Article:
Don’t forget to pick up a free copy of my Navigating the Retirement Jungle, available upon request by mailing to lovebeingretired@hotmail.com.

Free eBook – Navigating the Retirement Jungle

Email lovebeingretired@hotmail.com for your free copy

While writing LoveBeingRetired, I have discovered and shared what I believe is some very useful information to be help us better navigate the jungle that is retirement planning.

To summarize the journey so far, I have put together a short book covering the most important lessons learned.

Your free eBook will help you better understand:

* How to evaluate when you can afford to retire

* What is the real cost of building that nest egg beyond what you need

* Guidelines to living a frugal yet enjoyable retirement

* How to identify and pursue what is really important as you approach retirement

* Pointers on staying healthy so you can enjoy your retirement life

* How to identify and pursue your passion

To receive a free copy of “Navigating the Retirement Jungle”:

Send an email to lovebeingretired@hotmail.com.

In the subject line put Navigating the Retirement Jungle.

Let me know what you think – comments are encouraged.

It’s all about sharing what works to give us a little helpful guidance along the way and your input is greatly appreciated!

Enjoy the book and enjoy the journey.

Dave Bernard


How to Spare your Retirement Budget and your Sanity Christmas Shopping

We wish you a Merry Christmas and a Happy New Year

Christmas in October? You may think that is a bit premature – after all, we haven’t even gotten through Halloween yet! But hear me out. Gathering up just the right gift for friends and family before the final Holiday bells toll can be an overwhelming task if you wait to the last-minute. The pressure to find something personal and unique for everyone can really put a damper on what should be a joyous time. Just like our retirement discussions, planning and preparation can make the whole experience more enjoyable and affordable. I am a big believer in getting it all done early – my goal is to have everything wrapped by the end of November. Once the presents are taken care of, I have time to relax and enjoy the season, avoiding the battleground of the shopping mall as the final hour of midnight December 24 approaches.
Here are my personal goals during the year as the Holidays approach:

1. Get it done early

2. Get it done under budget

Here is how to  do both.

Get it done Early

How many of you start Christmas shopping when you begin hearing the jolly jingles on TV and start seeing freshly cut Christmas trees tied down on the tops of passing cars? If so, you are too late. How can you expect to find 8-10-15 or more gifts that say you took the time to find something specifically for them if you only have 6-8 weeks? I start shopping basically on Jan 1. As my wanderings take me to stores and art festivals, as I travel, with each advertisement I see, I am keeping my radar up for that perfect gift. Those strange catalogs that come in the mail can be a treasure chest of really “different” gifts, some perfect for that uncle with the warped sense of humor or that parent who has everything and needs nothing. Suggestion made by friends and family during the year do not go unnoticed. Pay attention and you will be rewarded.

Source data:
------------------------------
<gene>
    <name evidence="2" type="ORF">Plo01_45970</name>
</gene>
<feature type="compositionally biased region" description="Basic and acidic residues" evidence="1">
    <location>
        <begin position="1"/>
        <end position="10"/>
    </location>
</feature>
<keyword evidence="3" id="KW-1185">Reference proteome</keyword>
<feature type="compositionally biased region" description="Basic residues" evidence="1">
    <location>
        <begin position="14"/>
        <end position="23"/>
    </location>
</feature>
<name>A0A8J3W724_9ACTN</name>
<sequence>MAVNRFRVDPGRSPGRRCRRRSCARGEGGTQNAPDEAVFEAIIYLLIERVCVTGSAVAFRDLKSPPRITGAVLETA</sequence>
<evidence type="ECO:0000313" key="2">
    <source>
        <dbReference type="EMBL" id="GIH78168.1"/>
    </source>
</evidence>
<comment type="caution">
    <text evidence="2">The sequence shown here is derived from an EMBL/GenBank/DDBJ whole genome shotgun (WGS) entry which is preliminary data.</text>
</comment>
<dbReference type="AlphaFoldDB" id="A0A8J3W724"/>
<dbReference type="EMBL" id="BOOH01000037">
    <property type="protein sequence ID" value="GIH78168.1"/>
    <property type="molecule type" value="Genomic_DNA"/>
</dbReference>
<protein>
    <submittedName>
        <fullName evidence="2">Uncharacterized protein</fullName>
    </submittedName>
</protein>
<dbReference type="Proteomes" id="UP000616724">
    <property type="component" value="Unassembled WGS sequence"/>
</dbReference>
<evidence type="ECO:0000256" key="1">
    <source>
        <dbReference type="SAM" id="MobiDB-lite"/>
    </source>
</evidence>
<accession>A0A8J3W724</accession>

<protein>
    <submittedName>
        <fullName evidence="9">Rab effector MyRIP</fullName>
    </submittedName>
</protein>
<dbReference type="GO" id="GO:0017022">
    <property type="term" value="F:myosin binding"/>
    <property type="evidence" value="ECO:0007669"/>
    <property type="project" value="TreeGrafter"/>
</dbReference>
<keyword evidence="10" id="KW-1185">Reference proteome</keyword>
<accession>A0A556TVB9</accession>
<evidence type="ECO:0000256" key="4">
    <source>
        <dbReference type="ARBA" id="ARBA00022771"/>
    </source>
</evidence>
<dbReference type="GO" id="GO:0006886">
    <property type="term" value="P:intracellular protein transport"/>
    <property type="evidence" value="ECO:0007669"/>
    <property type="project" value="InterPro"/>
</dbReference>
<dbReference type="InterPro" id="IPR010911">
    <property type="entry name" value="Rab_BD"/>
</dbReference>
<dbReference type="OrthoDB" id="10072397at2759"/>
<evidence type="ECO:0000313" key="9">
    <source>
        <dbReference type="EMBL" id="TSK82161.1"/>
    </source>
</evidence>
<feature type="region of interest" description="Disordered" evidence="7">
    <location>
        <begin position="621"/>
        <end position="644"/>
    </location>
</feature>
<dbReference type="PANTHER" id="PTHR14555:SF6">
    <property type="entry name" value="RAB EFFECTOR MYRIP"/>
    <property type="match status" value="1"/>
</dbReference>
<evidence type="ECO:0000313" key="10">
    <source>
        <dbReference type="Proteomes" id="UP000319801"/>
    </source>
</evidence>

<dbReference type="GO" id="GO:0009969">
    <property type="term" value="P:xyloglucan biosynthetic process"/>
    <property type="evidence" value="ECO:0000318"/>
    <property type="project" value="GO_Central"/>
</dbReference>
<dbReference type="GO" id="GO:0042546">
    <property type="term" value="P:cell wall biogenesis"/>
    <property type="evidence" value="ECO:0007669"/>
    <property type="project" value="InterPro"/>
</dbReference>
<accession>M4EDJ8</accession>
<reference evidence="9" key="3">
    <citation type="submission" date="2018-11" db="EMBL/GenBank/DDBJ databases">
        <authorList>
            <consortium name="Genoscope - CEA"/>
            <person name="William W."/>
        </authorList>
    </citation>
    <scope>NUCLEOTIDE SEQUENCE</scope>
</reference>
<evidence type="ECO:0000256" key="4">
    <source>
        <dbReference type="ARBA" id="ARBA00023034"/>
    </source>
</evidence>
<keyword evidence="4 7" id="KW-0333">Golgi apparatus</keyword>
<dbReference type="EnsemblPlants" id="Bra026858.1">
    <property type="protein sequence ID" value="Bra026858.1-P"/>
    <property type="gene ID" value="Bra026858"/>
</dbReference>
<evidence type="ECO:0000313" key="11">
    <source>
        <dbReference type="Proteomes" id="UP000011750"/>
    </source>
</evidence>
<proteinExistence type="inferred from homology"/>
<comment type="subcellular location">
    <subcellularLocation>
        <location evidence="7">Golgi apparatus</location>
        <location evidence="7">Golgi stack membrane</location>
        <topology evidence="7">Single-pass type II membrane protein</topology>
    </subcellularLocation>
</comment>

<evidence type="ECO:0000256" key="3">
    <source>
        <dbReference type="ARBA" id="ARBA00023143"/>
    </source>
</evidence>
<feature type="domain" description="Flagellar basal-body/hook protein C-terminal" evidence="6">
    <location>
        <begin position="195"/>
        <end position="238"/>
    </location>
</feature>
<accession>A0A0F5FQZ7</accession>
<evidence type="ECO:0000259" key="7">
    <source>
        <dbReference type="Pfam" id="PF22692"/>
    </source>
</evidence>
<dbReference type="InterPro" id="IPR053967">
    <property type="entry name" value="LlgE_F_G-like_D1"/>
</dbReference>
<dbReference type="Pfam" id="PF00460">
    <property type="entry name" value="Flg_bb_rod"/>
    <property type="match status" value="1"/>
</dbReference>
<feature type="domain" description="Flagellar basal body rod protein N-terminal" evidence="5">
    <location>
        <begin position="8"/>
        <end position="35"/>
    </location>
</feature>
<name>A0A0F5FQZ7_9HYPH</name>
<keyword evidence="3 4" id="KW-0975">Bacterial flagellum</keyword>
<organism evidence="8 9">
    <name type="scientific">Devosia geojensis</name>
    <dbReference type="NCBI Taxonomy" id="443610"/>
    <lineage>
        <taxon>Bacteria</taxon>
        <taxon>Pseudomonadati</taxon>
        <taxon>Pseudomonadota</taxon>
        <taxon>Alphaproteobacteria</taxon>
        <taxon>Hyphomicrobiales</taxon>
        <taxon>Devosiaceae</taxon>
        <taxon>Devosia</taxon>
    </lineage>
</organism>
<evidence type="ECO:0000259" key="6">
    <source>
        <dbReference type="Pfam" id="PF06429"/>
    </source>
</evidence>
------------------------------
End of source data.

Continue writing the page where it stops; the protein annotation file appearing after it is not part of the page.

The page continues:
Once I buy the first gift for whomever, I start my list. Now I put down the names of everyone that I plan to buy for. Next to the names, I include possible gifts as I brainstorm a bit. And during the course of the year, as I buy the item on the list, I put an “X” next to the gift so I can quickly tell who is getting what and make sure the number of gifts is equitable. You don’t want to be opening presents and unexpectedly discover that one child has only a fraction of gifts as the other. What are they supposed to unwrap while impatiently waiting for Billy to open his pile?

As I said, my ultimate goal is to have everything purchased and wrapped by the end of November.

Get it done under budget

There are two ways to set a budget for yourself. One is to decide upon a total dollar amount that you will spend and then divide it amongst the total number of recipients. You have a little leeway here in what you spend per gift as long as you stay under your total budget. The second way to budget is to decide upon a total dollar amount per recipient and calculate your total budget based upon that. As for what is a “reasonable” amount to spend on your friends and family, that is up to you and your financial situation.

The key here is to continually tabulate your spending to be sure you remain on track. If you overspend on Aunt Suzie, cousin Chip may suffer so do your best to keep it fair (unless you like Aunt Suzie better).

I am happy with a simple list to keep track of my efforts. If you are more of a spreadsheet person, you may want to take a look at what Liz Weston shares in “Geek out with me: the holiday planning spreadsheet” .

To truly enjoy Christmas and the Holidays, get your shopping out-of-the-way early. You will earn yourself freedom from crazed mall shoppers, enjoy peace of mind and give yourself an honest chance to experience the season for what it really is before the advertisers got hold of it.

As a senior citizen, your eye is ever on your financial situation. Once you set a reasonable budget, stay within it so you are not regretting your kindness later when the bills roll in.  And with a little digging and focused attention throughout the year, you will be able to find those personal gifts – not necessarily expensive – that bring a smile to a face and help to maintain your enviable status as the “cool uncle” who always gives the best gifts.


Don’t forget to pick up a free copy of my Navigating the Retirement Jungle, available upon request by mailing to lovebeingretired@hotmail.com.